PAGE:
It's not often that I carry large boxes along Auckland's Ponsonby Rd. I try to avoid it at all costs, especially when I'm heading out for lunch.
But this day was different. It was decided by committee (my husband) that as I was going to lunch right across the road from the shop where the box had to go, I might as well drop it off.
Which is why I was stuck holding a box weighing a tonne while trying to talk to some young men friends who were dining on the pavement, as you do in Ponsonby.
I was obviously in a bit of distress, trying to be coherent and hold the box at the same time. "Heavy box," I shouted, just in case the three sturdy types failed to notice.
They chuckled in sympathy and continued to eat their lunch.
"Gosh, love to stay and chat but ... heavy box!" I tried again. They continued to eat their lunch and waved bye-bye.
It wasn't until I finally dropped the box while attempting to cross the road that I realised that had my young male friends been my age, they would have stood up and offered to relieve me of my burden.
"Here, let me take that for you," one of them would have said, leaping out of his chair.
"No, let me," the other would have said.
"No, I insist, now which shop does it need to go to? Leave it to me, old girl. Finish my wine while I'm gone," the one closest would have added, grabbing the box from me while pulling out a chair and inviting me to take a load off.
But these young men didn't because their generation seems to have taken feminism literally and decided to treat women as equals - and I'm not sure I like it.
I remember a time when it was very fashionable for a young, go-getter, feminist-type girl to shout: "I can open my own car door, thank you," to any man foolish enough to treat her as a weaker species.
I can also remember walking with my father and wondering why he kept weaving across me and swapping sides so that he would be the one next to the road.
At first I thought he had developed one of those OCD conditions where you can't walk on pavement cracks, but he explained that he was protecting me from getting wet as a result of horse-and-cart wheels splashing me with muddy water and horse shit.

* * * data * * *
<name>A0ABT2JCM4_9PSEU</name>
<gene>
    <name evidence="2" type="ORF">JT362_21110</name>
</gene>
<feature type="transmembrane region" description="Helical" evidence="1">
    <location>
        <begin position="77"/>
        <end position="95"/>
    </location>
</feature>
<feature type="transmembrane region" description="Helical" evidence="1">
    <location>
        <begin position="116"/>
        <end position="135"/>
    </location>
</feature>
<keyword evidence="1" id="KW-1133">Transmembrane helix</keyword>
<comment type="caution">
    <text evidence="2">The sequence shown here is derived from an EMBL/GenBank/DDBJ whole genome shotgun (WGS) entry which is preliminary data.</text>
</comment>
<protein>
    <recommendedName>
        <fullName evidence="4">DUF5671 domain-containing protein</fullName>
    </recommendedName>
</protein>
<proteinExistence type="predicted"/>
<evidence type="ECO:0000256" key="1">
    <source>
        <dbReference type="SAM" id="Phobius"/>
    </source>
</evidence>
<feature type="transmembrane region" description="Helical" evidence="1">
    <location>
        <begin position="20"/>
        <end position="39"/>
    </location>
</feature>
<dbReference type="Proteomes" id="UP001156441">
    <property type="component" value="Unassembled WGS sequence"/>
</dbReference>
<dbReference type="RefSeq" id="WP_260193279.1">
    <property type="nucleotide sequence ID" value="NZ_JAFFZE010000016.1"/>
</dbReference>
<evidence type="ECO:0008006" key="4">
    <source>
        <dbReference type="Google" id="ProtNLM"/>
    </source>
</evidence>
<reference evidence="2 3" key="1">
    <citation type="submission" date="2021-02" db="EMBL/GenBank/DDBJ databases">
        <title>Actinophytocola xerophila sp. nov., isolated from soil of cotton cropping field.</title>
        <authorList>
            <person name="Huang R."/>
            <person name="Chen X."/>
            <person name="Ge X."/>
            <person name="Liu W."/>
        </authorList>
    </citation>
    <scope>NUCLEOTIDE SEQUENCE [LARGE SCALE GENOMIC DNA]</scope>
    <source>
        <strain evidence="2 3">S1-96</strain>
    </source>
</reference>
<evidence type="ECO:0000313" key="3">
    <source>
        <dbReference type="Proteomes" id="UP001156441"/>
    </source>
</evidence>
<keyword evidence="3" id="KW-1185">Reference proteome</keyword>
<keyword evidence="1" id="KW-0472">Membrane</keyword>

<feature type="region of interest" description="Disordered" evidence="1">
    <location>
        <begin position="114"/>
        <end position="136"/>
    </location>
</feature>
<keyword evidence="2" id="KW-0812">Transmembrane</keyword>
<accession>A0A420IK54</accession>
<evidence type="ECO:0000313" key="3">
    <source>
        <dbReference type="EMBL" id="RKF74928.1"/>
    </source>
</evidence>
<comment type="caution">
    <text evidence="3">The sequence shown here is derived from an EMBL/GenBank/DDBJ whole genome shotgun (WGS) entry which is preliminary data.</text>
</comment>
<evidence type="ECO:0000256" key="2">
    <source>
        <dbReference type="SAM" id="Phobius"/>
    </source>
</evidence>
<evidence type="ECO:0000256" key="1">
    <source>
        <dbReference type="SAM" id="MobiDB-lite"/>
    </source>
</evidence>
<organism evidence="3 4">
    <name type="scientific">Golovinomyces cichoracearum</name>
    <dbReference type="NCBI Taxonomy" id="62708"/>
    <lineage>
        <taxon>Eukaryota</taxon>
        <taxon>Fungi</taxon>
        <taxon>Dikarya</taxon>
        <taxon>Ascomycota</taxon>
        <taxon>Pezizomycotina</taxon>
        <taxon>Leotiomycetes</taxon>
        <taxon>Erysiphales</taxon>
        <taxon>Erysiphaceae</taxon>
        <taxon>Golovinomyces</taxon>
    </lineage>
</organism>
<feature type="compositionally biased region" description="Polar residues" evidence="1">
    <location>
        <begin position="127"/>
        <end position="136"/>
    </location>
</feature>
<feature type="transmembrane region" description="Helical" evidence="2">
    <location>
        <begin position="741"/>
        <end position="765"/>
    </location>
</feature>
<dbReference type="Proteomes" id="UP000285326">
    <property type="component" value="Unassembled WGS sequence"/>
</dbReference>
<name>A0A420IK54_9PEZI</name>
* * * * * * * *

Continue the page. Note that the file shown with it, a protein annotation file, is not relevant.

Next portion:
"Dad, it's the 1980s, we don't have carts and puddles any more," I explained carefully.
"Yes, but it's polite."
He still does it to this day. He also opens car doors, uses cotton handkerchiefs, stands up when women enter the room and offers them his seat.
But not. It didn't take me long to discover during my femi-nazi phase that the men who bothered to open doors and offer seats had other qualities which were becoming increasingly hard to find - such as not licking their knife while eating, wearing shoes to family functions and, most importantly, remembering to fill your wine glass before their own.
Generally, car-door-openers were reliably well brought up, which is why I married a car-door-opener who, in 2010, is a rare beast indeed. Several times he has opened the door to a taxi for me, ushered me in and been left behind on the street as the taxi has driven off.
My young friends are some of the nicest men I know, just not into holding boxes.
"They probably thought you'd be offended," my husband offered by way of explanation. "You are somewhat of a mother figure for them, after all."
"Let's not be ageist," I warned him.
Which made me wonder if we might have forgotten, in these enlightened ages, to teach our own sons, now grown men, about cart wheels, horse shit, footwear and boxes.
"I can't remember either of them ever opening a door for me," I grumbled.
"Why don't you stand around the kitchen holding a heavy box and moaning and see what happens," my husband suggested.
But before I had a chance, I simply tripped over and was delighted to see my son leap to my aid. "Ah, he does have manners," I reassured myself.
But as I dusted myself off, my son said: "I guess that's the first of your old-lady falls."